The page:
What are the 10 Essentials for Hiking?

Hiker in Canada wearing a JeltX belt while climbing over a rock

The most essential thing you'll need to head out onto the hiking trails is a state of general good health and a bit of cardiovascular stamina. But if you plan on trekking for more than half an hour or so, you'll also need to pick up some hiking essentials for beginners.

Whether planning on a stroll through a green forest or a rugged scramble up mountainside for two hours, a half-day or day-long hike, your security and well-being are paramount. Here are 10 essentials for hiking that every novice and experienced nature lover should have with them to maximize their comfort and increase their safety outside.

Woman looking out onto lake in Canada. Wearing Jelt Original USA Stripe elastic stretch belt

10 Essentials Hiking Items for Beginners

If you’re getting ready to pack for a day hike, this list of essential hiking gear will prepare you for your next big outdoor adventure — letting you enjoy your time in the wild that much more.

1. Quality Hiking Boots or Shoes

Mother nature can be tough on your feet. To protect your toes, you’ll want rugged hiking boots or shoes. If trekking in colder climates, you’ll also want comfortable boots with some type of thermal insulation. Terrain and temperatures vary, but look for boots or hiking shoes that offer solid foot support and traction and that aren’t too heavy. Breathable, waterproof Gore-Tex is a material and technology used for some of the best hiking shoes available on the market today.

2. A Durable Hiking Backpack

A rugged day-hiking backpack is a must when you’re out in the elements — as it’s where you’ll carry all your food, water, clothing and other hiking essentials. Try on multiple packs and find one that fits your spine comfortably. Remember, you’ll be wearing this pack all day long. For those things you keep clipped on your belt for easy access, remember to choose a multipurpose belt that stands up to your adventures and doesn’t dig in to your skin.

3. Suitable Outdoor Clothing

Dress for the weather and dress in layers. Layers can be added or peeled off as the temperatures and wind increase or decrease. A bulky parka will generally weigh you down (unless you’re tramping around Antarctica). Moisture-wicking, breathable materials are essential for hiking, protecting you from the weather, as well as adding to your overall physical comfort.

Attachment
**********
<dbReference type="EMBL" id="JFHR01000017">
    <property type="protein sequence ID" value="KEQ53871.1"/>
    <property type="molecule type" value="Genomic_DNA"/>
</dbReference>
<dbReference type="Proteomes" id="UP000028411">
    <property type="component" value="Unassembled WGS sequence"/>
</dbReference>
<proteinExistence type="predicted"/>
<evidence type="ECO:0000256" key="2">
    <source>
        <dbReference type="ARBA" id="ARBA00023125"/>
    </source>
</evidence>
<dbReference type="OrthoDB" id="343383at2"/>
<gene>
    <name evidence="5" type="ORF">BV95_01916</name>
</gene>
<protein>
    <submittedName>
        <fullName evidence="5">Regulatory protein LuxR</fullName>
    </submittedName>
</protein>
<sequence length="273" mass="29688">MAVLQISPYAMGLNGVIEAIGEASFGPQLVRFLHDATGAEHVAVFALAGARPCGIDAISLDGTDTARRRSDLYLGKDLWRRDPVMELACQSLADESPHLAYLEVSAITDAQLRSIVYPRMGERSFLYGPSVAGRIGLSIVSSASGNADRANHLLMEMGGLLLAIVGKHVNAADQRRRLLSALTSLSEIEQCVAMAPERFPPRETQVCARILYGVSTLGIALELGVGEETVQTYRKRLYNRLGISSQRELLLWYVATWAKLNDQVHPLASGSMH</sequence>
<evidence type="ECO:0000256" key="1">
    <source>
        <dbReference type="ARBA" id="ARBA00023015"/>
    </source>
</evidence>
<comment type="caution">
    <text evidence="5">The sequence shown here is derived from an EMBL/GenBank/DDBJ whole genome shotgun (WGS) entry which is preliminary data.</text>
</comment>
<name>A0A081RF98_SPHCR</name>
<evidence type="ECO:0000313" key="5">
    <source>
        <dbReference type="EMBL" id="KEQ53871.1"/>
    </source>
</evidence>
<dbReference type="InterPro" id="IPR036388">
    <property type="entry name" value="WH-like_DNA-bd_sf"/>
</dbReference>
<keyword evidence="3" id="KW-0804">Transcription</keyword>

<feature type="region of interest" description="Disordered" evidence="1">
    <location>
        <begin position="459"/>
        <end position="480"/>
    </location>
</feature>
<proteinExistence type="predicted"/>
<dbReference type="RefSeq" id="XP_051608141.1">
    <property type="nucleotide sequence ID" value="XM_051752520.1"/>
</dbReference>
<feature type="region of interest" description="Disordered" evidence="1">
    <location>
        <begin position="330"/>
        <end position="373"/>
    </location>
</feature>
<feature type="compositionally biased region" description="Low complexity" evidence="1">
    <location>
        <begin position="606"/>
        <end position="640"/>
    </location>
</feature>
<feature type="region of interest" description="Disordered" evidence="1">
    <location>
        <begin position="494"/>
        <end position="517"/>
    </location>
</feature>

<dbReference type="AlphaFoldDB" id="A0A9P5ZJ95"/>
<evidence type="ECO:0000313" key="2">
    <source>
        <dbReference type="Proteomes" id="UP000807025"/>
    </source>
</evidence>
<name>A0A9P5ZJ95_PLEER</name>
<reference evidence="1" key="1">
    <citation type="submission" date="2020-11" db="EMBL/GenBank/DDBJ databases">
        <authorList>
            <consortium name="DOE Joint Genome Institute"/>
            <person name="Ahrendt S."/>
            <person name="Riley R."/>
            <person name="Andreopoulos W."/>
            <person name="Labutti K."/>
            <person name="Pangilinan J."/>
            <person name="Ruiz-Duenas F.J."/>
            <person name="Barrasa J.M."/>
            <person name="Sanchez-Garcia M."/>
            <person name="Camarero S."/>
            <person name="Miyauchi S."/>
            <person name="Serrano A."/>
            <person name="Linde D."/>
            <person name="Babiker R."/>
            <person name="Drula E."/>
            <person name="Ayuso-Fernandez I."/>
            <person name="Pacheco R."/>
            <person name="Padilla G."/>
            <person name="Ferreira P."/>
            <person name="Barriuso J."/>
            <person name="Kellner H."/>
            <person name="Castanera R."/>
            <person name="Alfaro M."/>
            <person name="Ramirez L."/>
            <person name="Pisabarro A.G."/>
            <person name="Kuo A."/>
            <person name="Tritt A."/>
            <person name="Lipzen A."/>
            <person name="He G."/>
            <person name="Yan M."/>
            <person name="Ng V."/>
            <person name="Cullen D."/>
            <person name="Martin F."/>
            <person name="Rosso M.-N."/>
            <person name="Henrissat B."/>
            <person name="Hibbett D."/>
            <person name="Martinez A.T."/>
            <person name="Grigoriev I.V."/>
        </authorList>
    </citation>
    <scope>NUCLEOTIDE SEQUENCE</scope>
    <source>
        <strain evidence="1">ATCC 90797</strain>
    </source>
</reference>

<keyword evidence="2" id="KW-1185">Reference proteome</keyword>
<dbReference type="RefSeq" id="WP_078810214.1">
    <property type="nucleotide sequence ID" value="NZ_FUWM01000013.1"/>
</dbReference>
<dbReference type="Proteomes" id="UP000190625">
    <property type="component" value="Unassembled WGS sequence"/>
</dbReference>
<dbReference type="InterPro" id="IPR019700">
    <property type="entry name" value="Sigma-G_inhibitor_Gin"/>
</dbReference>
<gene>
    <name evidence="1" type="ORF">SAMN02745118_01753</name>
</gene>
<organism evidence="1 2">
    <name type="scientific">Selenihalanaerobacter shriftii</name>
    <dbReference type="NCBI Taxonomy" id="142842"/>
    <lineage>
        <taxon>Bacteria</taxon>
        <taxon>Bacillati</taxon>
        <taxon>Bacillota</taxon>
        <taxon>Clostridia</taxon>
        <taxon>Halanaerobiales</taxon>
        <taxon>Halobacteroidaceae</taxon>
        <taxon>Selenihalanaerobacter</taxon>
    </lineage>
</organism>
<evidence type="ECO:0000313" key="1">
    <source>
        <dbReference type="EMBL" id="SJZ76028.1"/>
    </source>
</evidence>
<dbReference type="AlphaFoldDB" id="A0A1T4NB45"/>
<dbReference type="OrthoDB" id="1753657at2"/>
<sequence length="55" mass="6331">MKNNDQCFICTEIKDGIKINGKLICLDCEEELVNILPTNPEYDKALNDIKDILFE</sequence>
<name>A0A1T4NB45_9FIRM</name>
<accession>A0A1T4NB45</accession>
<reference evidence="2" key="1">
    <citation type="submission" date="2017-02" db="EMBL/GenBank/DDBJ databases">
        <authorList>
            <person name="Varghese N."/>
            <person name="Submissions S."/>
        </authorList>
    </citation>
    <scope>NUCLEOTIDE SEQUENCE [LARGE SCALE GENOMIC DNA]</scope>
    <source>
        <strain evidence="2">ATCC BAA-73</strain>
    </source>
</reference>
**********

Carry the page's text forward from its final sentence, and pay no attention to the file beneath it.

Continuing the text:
4. Extra Food and Water

Look at the power bars, trail mix, sandwiches, water and whatever else you’ve planned to sustain you and your crew during your hike. Now add more. You never know what will happen out in the wild (you may get stuck or stranded somewhere for a spell). Extra food and water are a godsend when you’re in a bit of a jam and need some additional calories to burn.

5. Extra Clothing

Bring some extra clothing in case you get soaked (maybe you fell into a creek) or need some supplementary layers. Also, bring a backup pair of laces for your boots or shoes in case your original laces break.

6. Navigational Gear

While the GPS and maps on your phone are great, make sure you pack a (paper) map or a real compass, along with a handheld GPS hiking device to ensure that you always know where you are.

7. Flashlight or Headlamp

A flashlight or headlamp will come in handy if you're out after dark or exploring a dark wood or cave. Also, pack some extra batteries in case the original batteries conk out.

8. Pocket Knife or a Multi-Tool

A knife or multi-tool can literally save your life. You can use these tools to open cans and packages, remove thorns from your clothing or skin, whittle wood and accomplish a variety of other essential outdoor tasks.

9. Fire-Starting Equipment

You never know when you’ll need to start a small fire: to warm up after you fell into that freezing creek, to cook food or to signal for attention. Waterproof matches and lighters are the best fire-starting equipment around. You may also need a flame to ignite a small cooking stove. As always, if working with fire in the wild, be careful not to burn yourself or your surroundings.

10. Sun Protection Gear

Sunburn, heat exhaustion and heat stroke are no joke. Defend your skin from the sun with caps and hats, along with sunscreen, sunglasses and UV protective clothing for the rest of your body.